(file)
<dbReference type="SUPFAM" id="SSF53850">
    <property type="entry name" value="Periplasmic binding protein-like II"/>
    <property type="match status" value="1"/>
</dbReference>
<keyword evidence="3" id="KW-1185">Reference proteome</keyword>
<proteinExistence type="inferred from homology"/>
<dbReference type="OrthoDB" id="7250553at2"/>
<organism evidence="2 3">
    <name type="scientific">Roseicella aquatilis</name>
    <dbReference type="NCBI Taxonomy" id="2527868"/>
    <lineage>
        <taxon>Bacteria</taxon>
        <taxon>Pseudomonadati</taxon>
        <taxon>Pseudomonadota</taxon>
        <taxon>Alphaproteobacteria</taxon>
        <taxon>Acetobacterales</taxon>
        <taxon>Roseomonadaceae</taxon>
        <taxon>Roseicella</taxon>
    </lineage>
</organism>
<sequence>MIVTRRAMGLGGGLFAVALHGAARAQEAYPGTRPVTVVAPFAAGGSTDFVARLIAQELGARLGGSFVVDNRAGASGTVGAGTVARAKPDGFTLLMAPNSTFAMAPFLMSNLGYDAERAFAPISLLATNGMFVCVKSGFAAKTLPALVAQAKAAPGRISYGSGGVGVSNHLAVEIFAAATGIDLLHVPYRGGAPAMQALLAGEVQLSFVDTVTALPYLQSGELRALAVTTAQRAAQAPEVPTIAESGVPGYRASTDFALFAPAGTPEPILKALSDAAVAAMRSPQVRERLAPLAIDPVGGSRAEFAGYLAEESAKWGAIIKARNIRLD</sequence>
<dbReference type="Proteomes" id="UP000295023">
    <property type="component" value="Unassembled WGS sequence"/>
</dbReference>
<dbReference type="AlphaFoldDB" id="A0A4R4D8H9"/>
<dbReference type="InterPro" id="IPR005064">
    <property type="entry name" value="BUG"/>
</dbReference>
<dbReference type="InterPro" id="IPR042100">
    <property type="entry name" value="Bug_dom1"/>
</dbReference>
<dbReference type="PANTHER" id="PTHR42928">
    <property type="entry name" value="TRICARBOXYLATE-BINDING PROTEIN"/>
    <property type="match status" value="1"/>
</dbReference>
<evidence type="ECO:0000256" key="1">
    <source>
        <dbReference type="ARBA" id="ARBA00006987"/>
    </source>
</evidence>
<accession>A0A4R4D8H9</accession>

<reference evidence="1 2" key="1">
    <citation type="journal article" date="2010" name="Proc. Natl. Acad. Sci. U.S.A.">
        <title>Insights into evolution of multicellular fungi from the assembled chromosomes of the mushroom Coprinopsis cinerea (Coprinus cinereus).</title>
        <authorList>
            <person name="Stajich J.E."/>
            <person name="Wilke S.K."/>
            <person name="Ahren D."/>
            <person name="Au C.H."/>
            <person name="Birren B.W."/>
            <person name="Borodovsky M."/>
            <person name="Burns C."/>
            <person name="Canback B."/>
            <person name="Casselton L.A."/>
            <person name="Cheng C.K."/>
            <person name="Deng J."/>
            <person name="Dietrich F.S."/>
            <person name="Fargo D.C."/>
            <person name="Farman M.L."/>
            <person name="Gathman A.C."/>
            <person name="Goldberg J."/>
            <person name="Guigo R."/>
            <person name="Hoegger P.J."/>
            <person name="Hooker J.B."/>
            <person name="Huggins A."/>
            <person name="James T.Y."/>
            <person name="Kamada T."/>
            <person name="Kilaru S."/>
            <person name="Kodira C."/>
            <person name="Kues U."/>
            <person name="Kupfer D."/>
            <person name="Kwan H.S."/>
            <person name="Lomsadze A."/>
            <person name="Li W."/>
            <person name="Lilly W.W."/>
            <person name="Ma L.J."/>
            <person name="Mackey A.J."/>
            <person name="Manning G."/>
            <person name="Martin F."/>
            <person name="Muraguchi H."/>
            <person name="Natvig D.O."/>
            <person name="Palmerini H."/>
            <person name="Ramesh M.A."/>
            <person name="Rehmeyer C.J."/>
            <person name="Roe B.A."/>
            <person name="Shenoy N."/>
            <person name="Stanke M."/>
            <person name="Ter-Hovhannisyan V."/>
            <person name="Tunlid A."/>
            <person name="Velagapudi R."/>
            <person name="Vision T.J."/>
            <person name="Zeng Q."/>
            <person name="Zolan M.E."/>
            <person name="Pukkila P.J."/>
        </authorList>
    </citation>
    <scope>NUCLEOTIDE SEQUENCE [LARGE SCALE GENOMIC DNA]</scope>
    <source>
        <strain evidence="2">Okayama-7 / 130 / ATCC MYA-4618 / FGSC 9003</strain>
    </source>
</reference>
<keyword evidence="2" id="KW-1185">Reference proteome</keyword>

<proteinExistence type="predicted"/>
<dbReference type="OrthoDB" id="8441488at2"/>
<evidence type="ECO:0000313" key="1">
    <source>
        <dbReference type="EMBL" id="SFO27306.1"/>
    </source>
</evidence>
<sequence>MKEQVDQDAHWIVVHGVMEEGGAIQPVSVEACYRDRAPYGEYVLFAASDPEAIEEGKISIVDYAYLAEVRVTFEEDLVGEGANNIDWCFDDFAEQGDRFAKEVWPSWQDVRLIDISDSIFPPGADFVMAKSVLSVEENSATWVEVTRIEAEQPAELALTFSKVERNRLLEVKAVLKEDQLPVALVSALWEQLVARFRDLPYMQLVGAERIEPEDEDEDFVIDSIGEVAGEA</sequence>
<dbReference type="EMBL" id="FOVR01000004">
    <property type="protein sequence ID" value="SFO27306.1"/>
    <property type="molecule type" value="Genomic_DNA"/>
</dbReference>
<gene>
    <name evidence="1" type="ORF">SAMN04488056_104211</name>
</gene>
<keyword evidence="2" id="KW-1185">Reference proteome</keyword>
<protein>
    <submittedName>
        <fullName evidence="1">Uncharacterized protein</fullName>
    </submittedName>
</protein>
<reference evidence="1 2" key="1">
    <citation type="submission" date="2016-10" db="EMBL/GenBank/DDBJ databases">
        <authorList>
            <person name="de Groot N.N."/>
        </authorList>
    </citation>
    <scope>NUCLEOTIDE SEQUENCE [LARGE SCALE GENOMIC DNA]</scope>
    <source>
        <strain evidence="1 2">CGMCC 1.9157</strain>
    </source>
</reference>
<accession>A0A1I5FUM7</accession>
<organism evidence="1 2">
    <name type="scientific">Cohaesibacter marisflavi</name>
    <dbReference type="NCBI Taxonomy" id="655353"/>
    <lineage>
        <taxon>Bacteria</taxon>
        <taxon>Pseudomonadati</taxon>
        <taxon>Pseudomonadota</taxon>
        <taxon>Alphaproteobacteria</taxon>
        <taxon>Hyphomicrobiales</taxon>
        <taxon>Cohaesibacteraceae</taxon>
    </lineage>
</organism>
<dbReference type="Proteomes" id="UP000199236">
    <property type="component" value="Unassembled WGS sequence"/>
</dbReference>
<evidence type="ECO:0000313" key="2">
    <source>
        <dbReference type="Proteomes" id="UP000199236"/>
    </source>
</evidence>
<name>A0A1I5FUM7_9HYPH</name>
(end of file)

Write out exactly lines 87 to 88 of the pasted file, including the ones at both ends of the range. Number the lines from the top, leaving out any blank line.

            <person name="Stanke M."/>
            <person name="Ter-Hovhannisyan V."/>